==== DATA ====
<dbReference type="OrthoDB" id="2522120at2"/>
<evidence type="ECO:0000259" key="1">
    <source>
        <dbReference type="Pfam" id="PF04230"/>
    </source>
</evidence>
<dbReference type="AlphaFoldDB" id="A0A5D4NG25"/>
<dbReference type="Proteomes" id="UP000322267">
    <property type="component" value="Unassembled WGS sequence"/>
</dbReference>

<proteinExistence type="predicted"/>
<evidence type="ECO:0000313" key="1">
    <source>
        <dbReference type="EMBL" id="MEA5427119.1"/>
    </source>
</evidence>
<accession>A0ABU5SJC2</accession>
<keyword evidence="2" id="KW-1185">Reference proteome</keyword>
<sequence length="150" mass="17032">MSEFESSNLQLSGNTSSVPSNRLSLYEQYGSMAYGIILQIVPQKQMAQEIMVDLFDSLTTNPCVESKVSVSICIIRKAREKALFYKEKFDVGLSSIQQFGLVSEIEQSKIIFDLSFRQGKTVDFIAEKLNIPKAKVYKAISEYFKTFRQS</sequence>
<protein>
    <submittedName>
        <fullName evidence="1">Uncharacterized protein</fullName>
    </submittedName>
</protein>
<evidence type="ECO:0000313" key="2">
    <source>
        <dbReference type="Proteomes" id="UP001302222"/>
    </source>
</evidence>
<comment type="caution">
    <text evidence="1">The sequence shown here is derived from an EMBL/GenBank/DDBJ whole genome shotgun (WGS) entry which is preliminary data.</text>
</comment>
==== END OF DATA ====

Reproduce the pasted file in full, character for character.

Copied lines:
<dbReference type="OrthoDB" id="2522120at2"/>
<evidence type="ECO:0000259" key="1">
    <source>
        <dbReference type="Pfam" id="PF04230"/>
    </source>
</evidence>
<dbReference type="AlphaFoldDB" id="A0A5D4NG25"/>
<dbReference type="Proteomes" id="UP000322267">
    <property type="component" value="Unassembled WGS sequence"/>
</dbReference>

<proteinExistence type="predicted"/>
<evidence type="ECO:0000313" key="1">
    <source>
        <dbReference type="EMBL" id="MEA5427119.1"/>
    </source>
</evidence>
<accession>A0ABU5SJC2</accession>
<keyword evidence="2" id="KW-1185">Reference proteome</keyword>
<sequence length="150" mass="17032">MSEFESSNLQLSGNTSSVPSNRLSLYEQYGSMAYGIILQIVPQKQMAQEIMVDLFDSLTTNPCVESKVSVSICIIRKAREKALFYKEKFDVGLSSIQQFGLVSEIEQSKIIFDLSFRQGKTVDFIAEKLNIPKAKVYKAISEYFKTFRQS</sequence>
<protein>
    <submittedName>
        <fullName evidence="1">Uncharacterized protein</fullName>
    </submittedName>
</protein>
<evidence type="ECO:0000313" key="2">
    <source>
        <dbReference type="Proteomes" id="UP001302222"/>
    </source>
</evidence>
<comment type="caution">
    <text evidence="1">The sequence shown here is derived from an EMBL/GenBank/DDBJ whole genome shotgun (WGS) entry which is preliminary data.</text>
</comment>